Cyber Attack at US Mental Health Services Provider Exposes Sensitive Info of Over 290,000 Individuals


Attackers stole protected health information (PHI) and personally identifiable information (PII) of 295,617 patients of Colorado Springs-based mental healthcare provider AspenPointe in a data breach, the company said.

According to a letter sent to victims, the criminals gained access to the organization’s network in September 2020.

“We recently discovered unauthorized access to our network occurred between September 12, 2020 and approximately September 22, 2020,” the letter reads. “We immediately launched an investigation in consultation with outside cybersecurity professionals who regularly investigate and analyze these types of situations to analyze the extent of any compromise of the information on our network.”

Following the investigation, which ended November 10, AspenPointe claims that the attackers exfiltrated highly sensitive  patients’ data, including full names, date of birth, Social security numbers, Medicaid ID numbers, last visit dates, admission dates, discharge dates and diagnosis codes.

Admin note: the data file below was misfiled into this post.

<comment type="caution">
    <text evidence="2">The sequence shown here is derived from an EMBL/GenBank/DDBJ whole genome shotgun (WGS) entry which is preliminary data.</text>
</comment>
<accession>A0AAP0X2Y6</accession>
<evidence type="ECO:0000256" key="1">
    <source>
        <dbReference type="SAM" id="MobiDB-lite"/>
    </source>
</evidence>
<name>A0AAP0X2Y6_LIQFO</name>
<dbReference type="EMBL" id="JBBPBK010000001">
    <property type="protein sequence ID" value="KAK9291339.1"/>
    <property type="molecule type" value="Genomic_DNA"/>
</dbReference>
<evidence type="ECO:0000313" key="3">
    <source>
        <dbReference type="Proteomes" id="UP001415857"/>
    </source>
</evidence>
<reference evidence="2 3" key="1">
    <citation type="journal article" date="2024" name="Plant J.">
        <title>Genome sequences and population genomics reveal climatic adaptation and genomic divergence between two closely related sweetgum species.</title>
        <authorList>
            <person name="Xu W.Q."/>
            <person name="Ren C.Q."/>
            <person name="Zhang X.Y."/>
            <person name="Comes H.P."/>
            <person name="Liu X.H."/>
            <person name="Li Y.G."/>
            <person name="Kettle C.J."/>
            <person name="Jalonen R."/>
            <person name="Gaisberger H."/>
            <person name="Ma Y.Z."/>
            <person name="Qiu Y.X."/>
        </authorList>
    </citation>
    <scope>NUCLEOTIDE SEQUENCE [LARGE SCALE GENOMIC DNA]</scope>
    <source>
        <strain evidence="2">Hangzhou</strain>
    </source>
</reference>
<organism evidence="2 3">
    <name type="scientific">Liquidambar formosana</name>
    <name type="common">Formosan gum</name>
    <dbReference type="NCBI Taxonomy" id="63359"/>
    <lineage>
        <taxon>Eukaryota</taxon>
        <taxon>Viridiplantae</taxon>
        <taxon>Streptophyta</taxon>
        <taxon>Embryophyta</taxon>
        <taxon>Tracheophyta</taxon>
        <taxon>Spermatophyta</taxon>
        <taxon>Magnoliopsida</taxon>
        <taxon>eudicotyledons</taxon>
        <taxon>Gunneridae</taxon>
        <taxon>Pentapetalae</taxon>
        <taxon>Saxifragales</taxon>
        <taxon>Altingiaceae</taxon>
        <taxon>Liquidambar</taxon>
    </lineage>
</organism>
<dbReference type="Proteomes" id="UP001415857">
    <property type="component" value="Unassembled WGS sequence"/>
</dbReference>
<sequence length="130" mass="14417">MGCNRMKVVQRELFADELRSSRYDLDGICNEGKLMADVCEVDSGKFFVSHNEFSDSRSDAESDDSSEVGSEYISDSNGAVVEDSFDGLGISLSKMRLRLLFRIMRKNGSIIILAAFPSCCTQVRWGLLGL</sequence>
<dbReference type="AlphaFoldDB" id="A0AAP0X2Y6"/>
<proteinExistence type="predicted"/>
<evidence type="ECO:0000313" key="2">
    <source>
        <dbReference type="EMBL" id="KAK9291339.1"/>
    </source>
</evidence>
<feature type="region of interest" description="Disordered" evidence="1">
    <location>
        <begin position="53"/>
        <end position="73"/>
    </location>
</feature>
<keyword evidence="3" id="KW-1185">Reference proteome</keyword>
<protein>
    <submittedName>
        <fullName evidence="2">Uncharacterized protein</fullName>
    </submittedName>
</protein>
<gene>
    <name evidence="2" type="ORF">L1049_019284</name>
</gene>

Although AspenPointe is “not aware of any reports of identity fraud or improper use of your information as a direct result of this incident,” patients are advised to place fraud alerts or a security freeze on their credit files and closely review their financial account statements for fraud.

The data breach has also forced AspenPointe to implement immediate password changes, additional endpoint protection, increased monitoring and firewall changes to their network.

“We continually evaluate and modify our practices and internal controls to enhance the security and privacy of your personal information,” AspenPointe added.

Additionally, the nonprofit organization said it will provide free 12-month identity-theft protection service for all impacted individuals, including credit monitoring and a $1 million insurance reimbursement policy. The data breach could have a serious psychological and financial impact on victims. Cyber thieves may use stolen healthcare records to make fake medical claims and steal insurance, attempt extortion by researching the victims or opening new credit lines using Social Security numbers and names.

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